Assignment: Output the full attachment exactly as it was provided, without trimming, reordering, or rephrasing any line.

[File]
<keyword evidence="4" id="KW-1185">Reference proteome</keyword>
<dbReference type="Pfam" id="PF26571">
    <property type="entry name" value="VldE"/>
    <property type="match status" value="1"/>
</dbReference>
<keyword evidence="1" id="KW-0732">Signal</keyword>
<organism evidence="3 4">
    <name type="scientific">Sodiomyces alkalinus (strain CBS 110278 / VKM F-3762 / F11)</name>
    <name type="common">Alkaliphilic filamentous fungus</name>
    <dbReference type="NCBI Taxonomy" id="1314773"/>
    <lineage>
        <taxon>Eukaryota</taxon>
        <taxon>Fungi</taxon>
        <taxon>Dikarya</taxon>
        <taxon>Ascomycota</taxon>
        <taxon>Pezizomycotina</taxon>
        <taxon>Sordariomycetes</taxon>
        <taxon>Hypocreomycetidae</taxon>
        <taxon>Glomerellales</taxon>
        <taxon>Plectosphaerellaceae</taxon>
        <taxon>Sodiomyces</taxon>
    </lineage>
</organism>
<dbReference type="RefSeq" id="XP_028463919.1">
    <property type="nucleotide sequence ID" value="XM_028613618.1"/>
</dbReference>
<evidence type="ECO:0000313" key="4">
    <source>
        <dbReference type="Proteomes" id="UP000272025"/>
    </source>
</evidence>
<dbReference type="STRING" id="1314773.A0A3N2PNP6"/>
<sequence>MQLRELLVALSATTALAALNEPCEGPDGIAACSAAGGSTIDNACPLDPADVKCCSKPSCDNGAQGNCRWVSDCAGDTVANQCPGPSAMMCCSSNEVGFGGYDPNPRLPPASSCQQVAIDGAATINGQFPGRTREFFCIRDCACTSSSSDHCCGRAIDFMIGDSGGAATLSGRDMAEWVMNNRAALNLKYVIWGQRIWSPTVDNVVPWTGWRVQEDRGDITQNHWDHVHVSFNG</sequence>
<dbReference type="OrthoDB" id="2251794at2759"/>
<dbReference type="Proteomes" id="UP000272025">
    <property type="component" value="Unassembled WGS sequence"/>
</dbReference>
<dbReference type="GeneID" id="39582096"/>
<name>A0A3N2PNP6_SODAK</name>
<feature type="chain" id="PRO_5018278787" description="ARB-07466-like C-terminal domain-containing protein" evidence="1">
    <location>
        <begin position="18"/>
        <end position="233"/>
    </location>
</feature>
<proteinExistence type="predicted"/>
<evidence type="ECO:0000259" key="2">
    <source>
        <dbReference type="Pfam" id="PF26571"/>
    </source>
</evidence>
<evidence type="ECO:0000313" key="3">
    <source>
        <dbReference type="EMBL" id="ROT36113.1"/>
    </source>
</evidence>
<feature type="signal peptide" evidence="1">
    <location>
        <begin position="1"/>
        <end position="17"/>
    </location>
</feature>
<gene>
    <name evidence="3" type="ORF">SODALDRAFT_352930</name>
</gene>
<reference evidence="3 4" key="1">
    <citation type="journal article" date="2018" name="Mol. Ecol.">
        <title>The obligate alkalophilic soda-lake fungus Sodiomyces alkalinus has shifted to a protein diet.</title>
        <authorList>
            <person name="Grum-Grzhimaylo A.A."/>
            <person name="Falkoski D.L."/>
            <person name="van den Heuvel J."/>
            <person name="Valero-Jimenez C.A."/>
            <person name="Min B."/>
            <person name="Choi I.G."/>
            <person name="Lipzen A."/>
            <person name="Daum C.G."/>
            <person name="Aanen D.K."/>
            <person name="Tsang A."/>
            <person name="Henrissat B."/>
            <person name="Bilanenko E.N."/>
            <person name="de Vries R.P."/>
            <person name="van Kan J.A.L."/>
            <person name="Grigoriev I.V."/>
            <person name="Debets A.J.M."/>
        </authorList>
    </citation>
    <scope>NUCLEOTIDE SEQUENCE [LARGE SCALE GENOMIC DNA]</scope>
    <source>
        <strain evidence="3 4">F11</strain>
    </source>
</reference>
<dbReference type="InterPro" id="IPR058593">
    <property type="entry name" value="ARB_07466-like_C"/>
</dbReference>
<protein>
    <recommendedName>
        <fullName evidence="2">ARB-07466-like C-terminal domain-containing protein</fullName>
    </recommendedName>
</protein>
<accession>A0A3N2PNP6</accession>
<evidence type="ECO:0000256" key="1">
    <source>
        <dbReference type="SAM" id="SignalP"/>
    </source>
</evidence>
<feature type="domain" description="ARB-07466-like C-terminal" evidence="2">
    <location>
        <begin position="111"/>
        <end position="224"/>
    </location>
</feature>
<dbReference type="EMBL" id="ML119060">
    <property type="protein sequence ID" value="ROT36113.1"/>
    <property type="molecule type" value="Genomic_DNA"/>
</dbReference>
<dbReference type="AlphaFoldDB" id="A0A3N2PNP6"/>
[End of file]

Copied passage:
<keyword evidence="4" id="KW-1185">Reference proteome</keyword>
<dbReference type="Pfam" id="PF26571">
    <property type="entry name" value="VldE"/>
    <property type="match status" value="1"/>
</dbReference>
<keyword evidence="1" id="KW-0732">Signal</keyword>
<organism evidence="3 4">
    <name type="scientific">Sodiomyces alkalinus (strain CBS 110278 / VKM F-3762 / F11)</name>
    <name type="common">Alkaliphilic filamentous fungus</name>
    <dbReference type="NCBI Taxonomy" id="1314773"/>
    <lineage>
        <taxon>Eukaryota</taxon>
        <taxon>Fungi</taxon>
        <taxon>Dikarya</taxon>
        <taxon>Ascomycota</taxon>
        <taxon>Pezizomycotina</taxon>
        <taxon>Sordariomycetes</taxon>
        <taxon>Hypocreomycetidae</taxon>
        <taxon>Glomerellales</taxon>
        <taxon>Plectosphaerellaceae</taxon>
        <taxon>Sodiomyces</taxon>
    </lineage>
</organism>
<dbReference type="RefSeq" id="XP_028463919.1">
    <property type="nucleotide sequence ID" value="XM_028613618.1"/>
</dbReference>
<evidence type="ECO:0000313" key="4">
    <source>
        <dbReference type="Proteomes" id="UP000272025"/>
    </source>
</evidence>
<dbReference type="STRING" id="1314773.A0A3N2PNP6"/>
<sequence>MQLRELLVALSATTALAALNEPCEGPDGIAACSAAGGSTIDNACPLDPADVKCCSKPSCDNGAQGNCRWVSDCAGDTVANQCPGPSAMMCCSSNEVGFGGYDPNPRLPPASSCQQVAIDGAATINGQFPGRTREFFCIRDCACTSSSSDHCCGRAIDFMIGDSGGAATLSGRDMAEWVMNNRAALNLKYVIWGQRIWSPTVDNVVPWTGWRVQEDRGDITQNHWDHVHVSFNG</sequence>
<dbReference type="OrthoDB" id="2251794at2759"/>
<dbReference type="Proteomes" id="UP000272025">
    <property type="component" value="Unassembled WGS sequence"/>
</dbReference>
<dbReference type="GeneID" id="39582096"/>
<name>A0A3N2PNP6_SODAK</name>
<feature type="chain" id="PRO_5018278787" description="ARB-07466-like C-terminal domain-containing protein" evidence="1">
    <location>
        <begin position="18"/>
        <end position="233"/>
    </location>
</feature>
<proteinExistence type="predicted"/>
<evidence type="ECO:0000259" key="2">
    <source>
        <dbReference type="Pfam" id="PF26571"/>
    </source>
</evidence>
<evidence type="ECO:0000313" key="3">
    <source>
        <dbReference type="EMBL" id="ROT36113.1"/>
    </source>
</evidence>
<feature type="signal peptide" evidence="1">
    <location>
        <begin position="1"/>
        <end position="17"/>
    </location>
</feature>
<gene>
    <name evidence="3" type="ORF">SODALDRAFT_352930</name>
</gene>
<reference evidence="3 4" key="1">
    <citation type="journal article" date="2018" name="Mol. Ecol.">
        <title>The obligate alkalophilic soda-lake fungus Sodiomyces alkalinus has shifted to a protein diet.</title>
        <authorList>
            <person name="Grum-Grzhimaylo A.A."/>
            <person name="Falkoski D.L."/>
            <person name="van den Heuvel J."/>
            <person name="Valero-Jimenez C.A."/>
            <person name="Min B."/>
            <person name="Choi I.G."/>
            <person name="Lipzen A."/>
            <person name="Daum C.G."/>
            <person name="Aanen D.K."/>
            <person name="Tsang A."/>
            <person name="Henrissat B."/>
            <person name="Bilanenko E.N."/>
            <person name="de Vries R.P."/>
            <person name="van Kan J.A.L."/>
            <person name="Grigoriev I.V."/>
            <person name="Debets A.J.M."/>
        </authorList>
    </citation>
    <scope>NUCLEOTIDE SEQUENCE [LARGE SCALE GENOMIC DNA]</scope>
    <source>
        <strain evidence="3 4">F11</strain>
    </source>
</reference>
<dbReference type="InterPro" id="IPR058593">
    <property type="entry name" value="ARB_07466-like_C"/>
</dbReference>
<protein>
    <recommendedName>
        <fullName evidence="2">ARB-07466-like C-terminal domain-containing protein</fullName>
    </recommendedName>
</protein>
<accession>A0A3N2PNP6</accession>
<evidence type="ECO:0000256" key="1">
    <source>
        <dbReference type="SAM" id="SignalP"/>
    </source>
</evidence>
<feature type="domain" description="ARB-07466-like C-terminal" evidence="2">
    <location>
        <begin position="111"/>
        <end position="224"/>
    </location>
</feature>
<dbReference type="EMBL" id="ML119060">
    <property type="protein sequence ID" value="ROT36113.1"/>
    <property type="molecule type" value="Genomic_DNA"/>
</dbReference>
<dbReference type="AlphaFoldDB" id="A0A3N2PNP6"/>